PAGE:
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Resin copy of 12 Squared 1/72 scale Dayton-Wright RB-1

by Piotr Dmitruk

 

Dayton-Wright RB-1

 


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Background

 

This aircraft was specially prepared for James Gordon Bennett Aviation Cup in 1920, designed by Howard Max Rinehart (also the pilot), and Milton C. Baumann, thus "RB" in the racer's name.

Rineharts goal was to build an aircraft capable to achieve 200MPH. Using model building techniques, designed a wing made of a solid balsa core covered with a veener. Front section of the wing acted as flaps, rear acted also as ailerons. They were interconnected together and cooperated with retracting landing gear. As the gear was extended, the flaps deflected down. All system was operated by a crank in the center of the instrument panel and took 12-20 seconds. The strength of the wing was incredible. It amazed the French when two men sat on it prior to the races, but in fact it would supprt twelve men without deflecting.

The RB-1 used a Hall-Scott L-6a ("Liberty six") engine of only 250HP.

 



A problem was a lack of directional stability. Prior to the race Rinehart added two small end plates to the horizontal stabilizer, but it doesn't solve the problem, intensified by the lack of forward visibility. Pilot entried to the cockpit through a hatch on top of the fuselage or through one of the two windows. These windows were flexible enough for the pilot to bow them out with his head, thus earning a bit of forward visibility.

20 minutes after the beginning of the race, Rinehart dropped out due to the jammed flap, figuring he had no chance. But if he had continued the race, he would be at least second, due to mishaps that befell other contestants. The cup was won by the French Sadi Lacointe in Nieuport 29V at an average speed of 168,5 MPH, and just three days before race, Rinehart flew at 165 MPH "throttled back".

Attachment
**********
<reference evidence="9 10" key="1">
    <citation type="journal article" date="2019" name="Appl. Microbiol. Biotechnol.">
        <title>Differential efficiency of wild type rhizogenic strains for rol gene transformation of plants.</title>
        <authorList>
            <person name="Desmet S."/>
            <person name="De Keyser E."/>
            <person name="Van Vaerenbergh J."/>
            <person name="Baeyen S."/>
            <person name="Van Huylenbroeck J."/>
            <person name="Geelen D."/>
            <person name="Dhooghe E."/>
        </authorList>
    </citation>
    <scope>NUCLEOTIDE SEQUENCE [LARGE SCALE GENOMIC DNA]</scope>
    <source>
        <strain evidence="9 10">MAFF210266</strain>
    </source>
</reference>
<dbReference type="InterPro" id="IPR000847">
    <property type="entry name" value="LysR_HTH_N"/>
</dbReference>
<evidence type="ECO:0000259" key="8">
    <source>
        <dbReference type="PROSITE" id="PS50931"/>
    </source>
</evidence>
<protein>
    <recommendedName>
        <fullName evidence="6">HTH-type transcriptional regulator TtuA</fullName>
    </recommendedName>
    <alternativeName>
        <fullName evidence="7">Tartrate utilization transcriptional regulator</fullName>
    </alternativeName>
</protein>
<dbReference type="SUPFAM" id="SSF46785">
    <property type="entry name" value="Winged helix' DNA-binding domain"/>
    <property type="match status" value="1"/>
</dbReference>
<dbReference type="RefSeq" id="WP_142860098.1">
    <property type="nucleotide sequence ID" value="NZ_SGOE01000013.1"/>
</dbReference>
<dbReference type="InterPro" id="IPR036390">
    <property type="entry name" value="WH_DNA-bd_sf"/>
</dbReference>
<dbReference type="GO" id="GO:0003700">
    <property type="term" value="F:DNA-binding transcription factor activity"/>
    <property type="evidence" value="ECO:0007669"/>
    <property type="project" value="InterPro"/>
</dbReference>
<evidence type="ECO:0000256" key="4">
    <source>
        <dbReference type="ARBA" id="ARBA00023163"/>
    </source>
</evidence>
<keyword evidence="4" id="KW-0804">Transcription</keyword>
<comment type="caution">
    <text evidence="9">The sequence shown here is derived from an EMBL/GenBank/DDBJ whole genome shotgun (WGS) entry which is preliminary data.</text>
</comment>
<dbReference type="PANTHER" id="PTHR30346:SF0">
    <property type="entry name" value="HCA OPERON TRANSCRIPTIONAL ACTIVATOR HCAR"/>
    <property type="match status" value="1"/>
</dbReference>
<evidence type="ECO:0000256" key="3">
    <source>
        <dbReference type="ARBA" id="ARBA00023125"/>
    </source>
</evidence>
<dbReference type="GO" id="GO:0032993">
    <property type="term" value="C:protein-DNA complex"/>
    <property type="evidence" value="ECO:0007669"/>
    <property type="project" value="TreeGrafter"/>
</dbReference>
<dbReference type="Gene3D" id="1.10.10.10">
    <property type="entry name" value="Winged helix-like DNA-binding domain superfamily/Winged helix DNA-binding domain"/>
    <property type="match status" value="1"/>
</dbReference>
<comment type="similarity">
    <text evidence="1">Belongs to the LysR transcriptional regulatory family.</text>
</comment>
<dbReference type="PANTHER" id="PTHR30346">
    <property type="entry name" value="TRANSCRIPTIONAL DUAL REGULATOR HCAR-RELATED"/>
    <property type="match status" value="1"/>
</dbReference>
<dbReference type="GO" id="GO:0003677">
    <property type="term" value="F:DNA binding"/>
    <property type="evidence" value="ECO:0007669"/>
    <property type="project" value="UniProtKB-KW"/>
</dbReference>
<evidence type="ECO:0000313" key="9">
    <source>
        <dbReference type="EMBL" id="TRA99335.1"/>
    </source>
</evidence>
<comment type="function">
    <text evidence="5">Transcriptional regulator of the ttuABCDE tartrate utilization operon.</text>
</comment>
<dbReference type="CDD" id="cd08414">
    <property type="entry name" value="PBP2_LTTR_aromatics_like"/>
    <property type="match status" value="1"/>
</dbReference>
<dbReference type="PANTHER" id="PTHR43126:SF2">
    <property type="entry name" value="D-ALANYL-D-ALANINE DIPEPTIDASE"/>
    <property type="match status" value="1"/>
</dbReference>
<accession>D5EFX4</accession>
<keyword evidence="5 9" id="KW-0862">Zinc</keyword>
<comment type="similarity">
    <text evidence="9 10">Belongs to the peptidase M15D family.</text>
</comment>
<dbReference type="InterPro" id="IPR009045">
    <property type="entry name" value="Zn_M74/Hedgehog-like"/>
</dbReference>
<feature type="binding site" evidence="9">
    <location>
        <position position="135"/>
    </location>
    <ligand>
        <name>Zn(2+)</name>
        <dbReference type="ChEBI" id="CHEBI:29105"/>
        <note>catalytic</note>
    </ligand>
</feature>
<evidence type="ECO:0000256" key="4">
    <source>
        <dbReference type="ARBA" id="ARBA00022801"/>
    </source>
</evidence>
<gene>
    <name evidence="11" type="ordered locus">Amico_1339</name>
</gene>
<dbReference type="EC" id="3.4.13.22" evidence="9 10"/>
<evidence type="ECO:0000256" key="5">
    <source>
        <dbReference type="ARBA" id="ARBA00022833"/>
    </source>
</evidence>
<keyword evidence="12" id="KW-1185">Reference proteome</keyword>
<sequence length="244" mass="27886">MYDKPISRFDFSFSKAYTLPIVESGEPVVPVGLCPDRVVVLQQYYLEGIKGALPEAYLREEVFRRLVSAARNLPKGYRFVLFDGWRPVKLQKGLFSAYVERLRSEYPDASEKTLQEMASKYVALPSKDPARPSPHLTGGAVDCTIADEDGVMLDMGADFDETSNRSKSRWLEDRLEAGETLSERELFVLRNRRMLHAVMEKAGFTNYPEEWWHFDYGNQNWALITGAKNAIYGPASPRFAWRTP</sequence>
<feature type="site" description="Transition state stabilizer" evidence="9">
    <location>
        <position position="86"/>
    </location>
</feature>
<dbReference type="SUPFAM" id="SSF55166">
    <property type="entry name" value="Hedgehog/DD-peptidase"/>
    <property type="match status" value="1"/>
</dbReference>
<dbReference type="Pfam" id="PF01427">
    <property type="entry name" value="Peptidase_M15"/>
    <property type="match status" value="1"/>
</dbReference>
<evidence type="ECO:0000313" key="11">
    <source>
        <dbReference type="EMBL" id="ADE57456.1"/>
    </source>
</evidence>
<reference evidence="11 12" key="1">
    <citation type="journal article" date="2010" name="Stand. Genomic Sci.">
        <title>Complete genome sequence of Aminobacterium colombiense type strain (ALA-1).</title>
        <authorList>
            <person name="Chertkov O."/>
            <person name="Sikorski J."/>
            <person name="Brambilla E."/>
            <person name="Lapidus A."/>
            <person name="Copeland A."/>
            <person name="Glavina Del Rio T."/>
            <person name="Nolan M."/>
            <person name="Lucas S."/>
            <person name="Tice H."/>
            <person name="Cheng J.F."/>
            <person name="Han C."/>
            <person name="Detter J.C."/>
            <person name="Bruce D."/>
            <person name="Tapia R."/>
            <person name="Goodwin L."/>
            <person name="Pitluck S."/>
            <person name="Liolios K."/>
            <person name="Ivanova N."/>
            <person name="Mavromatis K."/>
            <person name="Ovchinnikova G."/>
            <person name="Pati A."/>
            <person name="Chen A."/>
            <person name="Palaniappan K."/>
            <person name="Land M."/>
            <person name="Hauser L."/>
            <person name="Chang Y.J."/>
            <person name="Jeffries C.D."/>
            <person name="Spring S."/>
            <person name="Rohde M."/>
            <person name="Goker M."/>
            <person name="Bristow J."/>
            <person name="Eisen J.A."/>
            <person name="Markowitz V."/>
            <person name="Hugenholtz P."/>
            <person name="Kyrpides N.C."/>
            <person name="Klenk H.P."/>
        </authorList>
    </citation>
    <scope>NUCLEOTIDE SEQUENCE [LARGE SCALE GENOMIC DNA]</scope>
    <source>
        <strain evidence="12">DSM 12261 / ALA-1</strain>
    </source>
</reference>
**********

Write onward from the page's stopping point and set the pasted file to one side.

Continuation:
It would be twenty years before the concept of Dayton- Wright RB-1 would find a place in daily aviation. The developments of the team that built the RB-1 included the variable-camber wing, the Delco ignition system, and development of tetraethyl lead, increasing aircraft range, and leading to the Octane rating system.

Today this aircraft sits in the Henry Ford Museum of Transportation in Dearborn in rather poor condition.
 


 

The Kit

 

Typical short run, needed grinding, filling and polishing. I made up the cockpit, made new windows, and new engine cooler.

This aircraft was painted with silver dope and polished, so I painted the kit with Tamiya flat silver paint, added shadows with pencil lead, and covered with clear lacquer.

 



All decals were custom made.
 

 

Additional Images

 

Click on the thumbnails below to view larger images:


Model, Images and Text Copyright 2006 by Piotr Dmitruk
Page Created 30 November, 2006
Last Updated 06 December, 2006

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